James Angel and Melanie Corradi
October 21 – November 12, 2011
James Angel has watched the urban landscape of his native Phoenix morph over time. He notes that the place around him remains a work in progress, and in his paintings repeatedly references the fluidity of the environment in which we live. Phoenix is quick to change. It is a city under constant revision: buildings appear overnight, vacant lots are filled, older buildings are razed. In his paintings, Angel compresses time and places old imagery next to new in much the same way we might see a mid-century modern home adjacent to new condos. He couches harsh urban realities in the softness ofnostalgia and asserts the essentialness of artists and art in the urban community. Angel takes his visual cues from textured walls common in recently built homes, signs and other elements of urban landscapes. These are featured in his paintings, and graffiti—a modern, universal and distinctly urban art form—is celebrated.
Traces of Angel’s travels through Europe and various Latin American countries emerge in his work. He is fascinated with the ubiquity of graffiti, and the distinction between the artistry of various tag and sticker artists as opposed to meaningless vandalism. Angel deconstructs the language of urbanity, graffiti included, and revels in sights commonly seen on city blocks. His paintings relate to the collaborations of Warhol and Basquiat in which Basquiat’s street-aesthetic was applied over Warhol’s sleek corporate emblems—the ultimate metaphor for the organic growth of art in the urban environment.Angel gravitates to the DIY principle of the modern world, as manifest on Youtube.comand MySpace.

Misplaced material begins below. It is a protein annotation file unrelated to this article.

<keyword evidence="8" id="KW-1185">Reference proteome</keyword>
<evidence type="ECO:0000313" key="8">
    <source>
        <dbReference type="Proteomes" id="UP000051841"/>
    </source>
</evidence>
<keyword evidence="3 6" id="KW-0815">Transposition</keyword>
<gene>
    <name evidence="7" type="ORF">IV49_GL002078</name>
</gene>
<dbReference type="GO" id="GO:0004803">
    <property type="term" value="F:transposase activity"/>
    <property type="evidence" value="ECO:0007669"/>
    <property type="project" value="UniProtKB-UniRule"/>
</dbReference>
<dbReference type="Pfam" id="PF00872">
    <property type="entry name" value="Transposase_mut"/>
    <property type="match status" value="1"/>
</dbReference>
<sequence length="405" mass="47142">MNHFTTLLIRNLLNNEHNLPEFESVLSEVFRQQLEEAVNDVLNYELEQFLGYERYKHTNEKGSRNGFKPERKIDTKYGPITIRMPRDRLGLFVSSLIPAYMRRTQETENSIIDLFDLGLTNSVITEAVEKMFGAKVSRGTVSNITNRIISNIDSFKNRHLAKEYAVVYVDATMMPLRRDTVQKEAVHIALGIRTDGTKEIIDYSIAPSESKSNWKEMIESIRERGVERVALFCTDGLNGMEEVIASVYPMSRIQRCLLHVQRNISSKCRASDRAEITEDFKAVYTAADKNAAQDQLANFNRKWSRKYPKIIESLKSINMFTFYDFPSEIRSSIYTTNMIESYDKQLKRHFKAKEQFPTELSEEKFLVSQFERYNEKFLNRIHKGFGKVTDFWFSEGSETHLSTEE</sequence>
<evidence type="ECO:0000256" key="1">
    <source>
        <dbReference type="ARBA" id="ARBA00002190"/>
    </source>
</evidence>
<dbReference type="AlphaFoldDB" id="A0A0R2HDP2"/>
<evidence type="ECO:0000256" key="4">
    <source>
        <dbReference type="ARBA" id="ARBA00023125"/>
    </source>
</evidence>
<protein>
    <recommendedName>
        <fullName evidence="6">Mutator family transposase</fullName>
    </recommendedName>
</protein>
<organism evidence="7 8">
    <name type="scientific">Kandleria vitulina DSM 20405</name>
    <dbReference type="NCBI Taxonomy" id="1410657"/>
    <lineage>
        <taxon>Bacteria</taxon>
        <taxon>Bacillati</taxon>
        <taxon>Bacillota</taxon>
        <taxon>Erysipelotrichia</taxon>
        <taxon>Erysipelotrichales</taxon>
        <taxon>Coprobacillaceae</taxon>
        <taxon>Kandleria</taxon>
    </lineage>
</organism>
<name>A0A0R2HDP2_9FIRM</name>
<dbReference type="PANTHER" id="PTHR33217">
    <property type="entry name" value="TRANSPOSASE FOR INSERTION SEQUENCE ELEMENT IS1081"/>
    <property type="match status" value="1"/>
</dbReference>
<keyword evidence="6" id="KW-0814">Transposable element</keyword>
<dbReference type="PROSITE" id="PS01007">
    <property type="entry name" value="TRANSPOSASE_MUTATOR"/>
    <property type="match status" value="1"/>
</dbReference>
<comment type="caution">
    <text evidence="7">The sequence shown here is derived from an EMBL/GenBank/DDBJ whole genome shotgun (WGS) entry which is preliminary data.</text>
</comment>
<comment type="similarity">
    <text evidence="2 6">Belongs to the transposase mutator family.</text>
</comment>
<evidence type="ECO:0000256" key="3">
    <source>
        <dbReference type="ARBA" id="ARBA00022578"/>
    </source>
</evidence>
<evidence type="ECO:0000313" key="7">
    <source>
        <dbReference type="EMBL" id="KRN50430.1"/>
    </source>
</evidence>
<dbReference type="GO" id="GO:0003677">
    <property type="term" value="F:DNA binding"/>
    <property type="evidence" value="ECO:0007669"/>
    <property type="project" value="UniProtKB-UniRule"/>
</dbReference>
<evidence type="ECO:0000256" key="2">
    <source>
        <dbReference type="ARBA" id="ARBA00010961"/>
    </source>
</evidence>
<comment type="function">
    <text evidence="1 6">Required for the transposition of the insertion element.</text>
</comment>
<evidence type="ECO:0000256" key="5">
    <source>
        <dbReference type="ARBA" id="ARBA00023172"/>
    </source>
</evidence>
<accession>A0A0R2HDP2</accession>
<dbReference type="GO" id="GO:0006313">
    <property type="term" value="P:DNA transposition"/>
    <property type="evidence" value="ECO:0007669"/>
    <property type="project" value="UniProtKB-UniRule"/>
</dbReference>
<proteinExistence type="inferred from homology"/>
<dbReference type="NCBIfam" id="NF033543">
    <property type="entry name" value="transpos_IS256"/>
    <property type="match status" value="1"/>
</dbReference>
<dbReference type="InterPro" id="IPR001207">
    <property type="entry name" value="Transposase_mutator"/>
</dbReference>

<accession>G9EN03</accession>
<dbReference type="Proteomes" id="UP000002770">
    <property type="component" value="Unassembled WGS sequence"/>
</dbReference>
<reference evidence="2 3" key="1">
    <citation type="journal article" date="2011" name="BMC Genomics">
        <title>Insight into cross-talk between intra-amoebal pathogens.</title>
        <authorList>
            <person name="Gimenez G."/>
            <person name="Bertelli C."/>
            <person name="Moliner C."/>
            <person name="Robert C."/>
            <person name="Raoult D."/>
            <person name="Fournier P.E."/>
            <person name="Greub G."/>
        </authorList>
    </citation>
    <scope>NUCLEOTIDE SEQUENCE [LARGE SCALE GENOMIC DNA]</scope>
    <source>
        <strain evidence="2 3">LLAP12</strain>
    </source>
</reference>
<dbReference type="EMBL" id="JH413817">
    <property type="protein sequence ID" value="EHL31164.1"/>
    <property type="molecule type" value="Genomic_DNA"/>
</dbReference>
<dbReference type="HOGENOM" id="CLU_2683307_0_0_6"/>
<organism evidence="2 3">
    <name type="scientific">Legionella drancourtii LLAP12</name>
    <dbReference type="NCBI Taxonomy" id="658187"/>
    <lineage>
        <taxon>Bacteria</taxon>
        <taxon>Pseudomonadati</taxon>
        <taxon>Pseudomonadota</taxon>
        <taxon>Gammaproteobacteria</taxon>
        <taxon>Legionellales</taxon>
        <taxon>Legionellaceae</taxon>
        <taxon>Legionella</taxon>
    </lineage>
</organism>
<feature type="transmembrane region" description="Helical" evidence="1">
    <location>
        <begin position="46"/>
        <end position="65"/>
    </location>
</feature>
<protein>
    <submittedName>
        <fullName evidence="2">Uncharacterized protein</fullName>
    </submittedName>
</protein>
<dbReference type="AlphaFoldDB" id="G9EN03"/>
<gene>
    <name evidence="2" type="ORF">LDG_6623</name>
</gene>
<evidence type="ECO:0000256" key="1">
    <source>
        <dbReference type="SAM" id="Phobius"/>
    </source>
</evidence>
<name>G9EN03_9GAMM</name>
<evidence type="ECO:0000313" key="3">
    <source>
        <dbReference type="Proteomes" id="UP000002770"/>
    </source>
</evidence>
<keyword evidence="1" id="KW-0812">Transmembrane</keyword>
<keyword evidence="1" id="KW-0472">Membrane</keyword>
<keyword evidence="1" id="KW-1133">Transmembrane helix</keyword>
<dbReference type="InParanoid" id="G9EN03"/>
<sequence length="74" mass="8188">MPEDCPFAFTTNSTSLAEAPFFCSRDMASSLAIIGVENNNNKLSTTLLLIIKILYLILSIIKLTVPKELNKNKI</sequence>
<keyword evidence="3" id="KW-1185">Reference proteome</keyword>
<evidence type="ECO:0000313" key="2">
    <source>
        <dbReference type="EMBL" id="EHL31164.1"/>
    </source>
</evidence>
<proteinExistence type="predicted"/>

He investigates the way our newfound ability to capture and alter virtual space translates into our efforts to control and modify our immediate environment. His paintings are rife with the idea that this is our world, and we will choose how we shape it.